Working at Zealot Digital here in Singapore, my Lead Programmer is Alberto Demichelis, the author and maker of Squirrel scripting languange (AAA games are using it now btw, one big dead-walking title). He gave me a great idea that I had overlooked in Mr Engel's post. Using the Light Accumilation buffer as intensity of the bounce. By combining(this is tricky) projected shadow term and light accumilation and transforming them into black and white, we can use this as the radiosity intensity. Right now, what I had used is lerping though this value between the pixel that receives bounced color and original albedo.


// SS Magic:
for(int i=0; i>NUM_SAMP; i++)
{
// here u do the AO generation stuffs
if(occNorm > occ_thres)
{
float3 sampleAlbedo = tex2D(albSamp, uv + offsetnoise);
float intesity = dot(tex2D(lightAccum, uv + offsetnoise), 1);
resultRad += lerp(sampleAlbedo, curAlbedo, intensity);
}
} resultRad /= NUM_SAMP;
// pls note that I'm just recoding this through recollection but the idea is here.

We can further extend this by going through the pass again, but this time using the current GI as the intensity to simulate multiple light bounce. Buuuuuuut I didn't bother to try, I think single bounce will suffice in a game application.


After implementing this, I realized, that's its possible to 'fit' this in the SSAO pass. This would save blur passes to remove the graininess (screenshot isn't the combined SSAO and SSGI implementation yet). (screenshot of this implementation will follow... hopefully).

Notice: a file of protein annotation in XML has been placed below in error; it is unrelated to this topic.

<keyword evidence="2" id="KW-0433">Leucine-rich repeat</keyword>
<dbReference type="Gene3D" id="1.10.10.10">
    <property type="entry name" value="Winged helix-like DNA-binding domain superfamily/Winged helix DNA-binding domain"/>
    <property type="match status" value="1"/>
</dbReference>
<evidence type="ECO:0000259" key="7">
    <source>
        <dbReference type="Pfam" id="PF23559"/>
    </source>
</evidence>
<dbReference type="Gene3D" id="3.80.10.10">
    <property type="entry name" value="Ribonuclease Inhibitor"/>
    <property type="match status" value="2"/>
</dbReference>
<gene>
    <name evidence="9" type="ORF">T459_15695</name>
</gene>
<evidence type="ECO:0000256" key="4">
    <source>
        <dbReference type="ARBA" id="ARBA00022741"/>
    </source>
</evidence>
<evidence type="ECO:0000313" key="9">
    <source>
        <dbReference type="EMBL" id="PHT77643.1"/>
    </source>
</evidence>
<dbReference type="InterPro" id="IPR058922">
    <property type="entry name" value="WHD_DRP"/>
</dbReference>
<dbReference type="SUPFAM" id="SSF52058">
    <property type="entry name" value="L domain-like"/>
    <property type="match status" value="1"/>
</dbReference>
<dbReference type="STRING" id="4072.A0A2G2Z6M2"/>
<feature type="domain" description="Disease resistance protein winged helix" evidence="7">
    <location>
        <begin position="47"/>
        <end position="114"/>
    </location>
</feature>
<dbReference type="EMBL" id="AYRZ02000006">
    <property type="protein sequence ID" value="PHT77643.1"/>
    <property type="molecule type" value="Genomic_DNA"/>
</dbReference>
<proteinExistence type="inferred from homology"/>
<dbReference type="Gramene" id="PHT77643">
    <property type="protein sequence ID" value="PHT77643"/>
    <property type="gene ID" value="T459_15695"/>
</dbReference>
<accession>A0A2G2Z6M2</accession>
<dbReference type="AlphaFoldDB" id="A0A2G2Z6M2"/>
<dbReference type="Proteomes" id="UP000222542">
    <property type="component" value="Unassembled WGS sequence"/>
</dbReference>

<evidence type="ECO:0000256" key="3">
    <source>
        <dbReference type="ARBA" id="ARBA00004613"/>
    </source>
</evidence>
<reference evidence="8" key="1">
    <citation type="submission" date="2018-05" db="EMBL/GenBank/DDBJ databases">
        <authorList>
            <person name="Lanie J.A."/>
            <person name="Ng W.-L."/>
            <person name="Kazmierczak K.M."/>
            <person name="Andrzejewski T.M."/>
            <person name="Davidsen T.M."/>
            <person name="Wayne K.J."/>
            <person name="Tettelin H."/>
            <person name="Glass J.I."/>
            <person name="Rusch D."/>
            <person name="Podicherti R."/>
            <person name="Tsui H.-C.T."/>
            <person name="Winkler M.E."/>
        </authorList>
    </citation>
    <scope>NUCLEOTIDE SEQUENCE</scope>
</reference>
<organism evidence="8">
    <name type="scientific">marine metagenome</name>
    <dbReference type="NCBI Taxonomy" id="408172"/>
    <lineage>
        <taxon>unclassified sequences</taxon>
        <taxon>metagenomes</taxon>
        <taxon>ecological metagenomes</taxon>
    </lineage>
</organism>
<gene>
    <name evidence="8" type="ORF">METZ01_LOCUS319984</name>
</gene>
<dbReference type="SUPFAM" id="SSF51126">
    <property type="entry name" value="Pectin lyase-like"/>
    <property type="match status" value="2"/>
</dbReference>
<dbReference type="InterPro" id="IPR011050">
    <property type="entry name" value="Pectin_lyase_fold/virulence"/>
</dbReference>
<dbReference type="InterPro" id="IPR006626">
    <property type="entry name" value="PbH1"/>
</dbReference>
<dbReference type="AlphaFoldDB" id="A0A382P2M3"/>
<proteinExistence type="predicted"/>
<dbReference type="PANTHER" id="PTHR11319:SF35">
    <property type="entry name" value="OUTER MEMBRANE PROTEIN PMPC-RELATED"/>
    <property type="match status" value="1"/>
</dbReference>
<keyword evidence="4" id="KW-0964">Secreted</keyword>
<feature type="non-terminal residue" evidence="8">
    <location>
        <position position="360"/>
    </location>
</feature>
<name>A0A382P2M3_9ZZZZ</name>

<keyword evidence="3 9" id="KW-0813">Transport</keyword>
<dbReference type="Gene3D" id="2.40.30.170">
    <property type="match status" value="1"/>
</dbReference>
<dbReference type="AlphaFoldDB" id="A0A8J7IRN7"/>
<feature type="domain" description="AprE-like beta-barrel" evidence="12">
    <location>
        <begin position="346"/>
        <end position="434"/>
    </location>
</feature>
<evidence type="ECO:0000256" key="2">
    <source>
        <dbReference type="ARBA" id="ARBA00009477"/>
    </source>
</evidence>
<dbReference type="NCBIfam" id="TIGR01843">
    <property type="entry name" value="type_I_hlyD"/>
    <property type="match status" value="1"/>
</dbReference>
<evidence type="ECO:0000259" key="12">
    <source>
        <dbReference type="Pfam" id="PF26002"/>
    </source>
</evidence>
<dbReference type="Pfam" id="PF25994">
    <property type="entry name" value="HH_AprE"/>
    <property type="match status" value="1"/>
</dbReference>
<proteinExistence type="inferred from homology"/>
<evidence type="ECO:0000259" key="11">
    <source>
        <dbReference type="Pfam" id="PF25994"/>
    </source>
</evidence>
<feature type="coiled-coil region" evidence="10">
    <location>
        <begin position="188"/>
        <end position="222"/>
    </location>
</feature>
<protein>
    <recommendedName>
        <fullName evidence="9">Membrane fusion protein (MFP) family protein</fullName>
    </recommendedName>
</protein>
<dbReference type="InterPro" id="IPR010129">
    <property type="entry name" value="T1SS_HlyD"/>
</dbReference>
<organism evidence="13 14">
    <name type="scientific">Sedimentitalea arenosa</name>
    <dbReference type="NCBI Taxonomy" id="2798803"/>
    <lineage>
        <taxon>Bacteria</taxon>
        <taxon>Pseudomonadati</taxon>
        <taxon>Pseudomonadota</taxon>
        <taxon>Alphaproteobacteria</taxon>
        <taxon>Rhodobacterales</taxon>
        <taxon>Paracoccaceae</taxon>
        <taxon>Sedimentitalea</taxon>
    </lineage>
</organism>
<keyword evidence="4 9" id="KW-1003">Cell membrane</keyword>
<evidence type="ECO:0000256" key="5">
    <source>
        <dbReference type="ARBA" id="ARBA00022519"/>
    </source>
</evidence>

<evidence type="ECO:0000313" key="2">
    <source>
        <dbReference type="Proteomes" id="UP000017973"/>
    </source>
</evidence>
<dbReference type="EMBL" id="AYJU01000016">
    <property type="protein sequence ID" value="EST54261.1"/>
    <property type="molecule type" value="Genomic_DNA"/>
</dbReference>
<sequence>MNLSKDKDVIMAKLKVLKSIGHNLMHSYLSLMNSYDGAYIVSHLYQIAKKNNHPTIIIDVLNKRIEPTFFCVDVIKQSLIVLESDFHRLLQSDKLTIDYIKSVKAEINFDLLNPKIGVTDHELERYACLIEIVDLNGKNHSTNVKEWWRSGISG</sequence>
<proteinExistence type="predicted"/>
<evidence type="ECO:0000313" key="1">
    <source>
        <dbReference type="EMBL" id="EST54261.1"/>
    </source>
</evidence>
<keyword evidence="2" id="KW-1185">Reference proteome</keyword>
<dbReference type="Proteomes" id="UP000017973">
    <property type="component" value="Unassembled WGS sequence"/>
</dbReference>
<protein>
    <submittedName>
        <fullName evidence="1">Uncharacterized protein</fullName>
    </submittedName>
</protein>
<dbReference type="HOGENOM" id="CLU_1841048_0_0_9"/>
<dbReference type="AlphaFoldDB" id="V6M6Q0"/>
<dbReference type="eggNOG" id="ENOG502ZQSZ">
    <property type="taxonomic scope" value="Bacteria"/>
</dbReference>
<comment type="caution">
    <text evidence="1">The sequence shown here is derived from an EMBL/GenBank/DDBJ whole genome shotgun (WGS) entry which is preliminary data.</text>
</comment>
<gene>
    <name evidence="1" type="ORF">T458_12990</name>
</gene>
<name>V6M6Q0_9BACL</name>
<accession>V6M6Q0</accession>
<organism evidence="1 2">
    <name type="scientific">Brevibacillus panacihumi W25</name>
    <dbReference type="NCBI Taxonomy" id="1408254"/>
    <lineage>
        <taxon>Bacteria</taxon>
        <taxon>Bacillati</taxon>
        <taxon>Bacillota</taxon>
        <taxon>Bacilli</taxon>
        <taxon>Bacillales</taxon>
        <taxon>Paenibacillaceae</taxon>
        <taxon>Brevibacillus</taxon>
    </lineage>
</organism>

Tuesday, July 28, 2009

SSAO Blurring: Making It Less Smart But Low In Carbohydrates

As the title points out... making a slimmer and less of a genius smart ssao blur.

Screen Space Ambient Occlusion, commonly uses two passes. First the ambient occlusion generation (see 'my' Accurate 2D SSAO) and then the blur pass to remove the graininess of the AO. Unfortunately, the blur pass is not your average toolbox blurring. Its all because of the 'edge' of the models or of the relief normals. The blurring must be 'smart' enough not to blur over edges otherwise bleeding will occur. The common idea around the game dev community is make a smart blur by using a similar delta depth/normal check in the AO generation. (If its beyond a threshold, its an edge). This would mean however, to do this every sample, which is typically more than once to get that proper smoothness. The result is the blur pass is more complicated and heavier than the actual AO generation.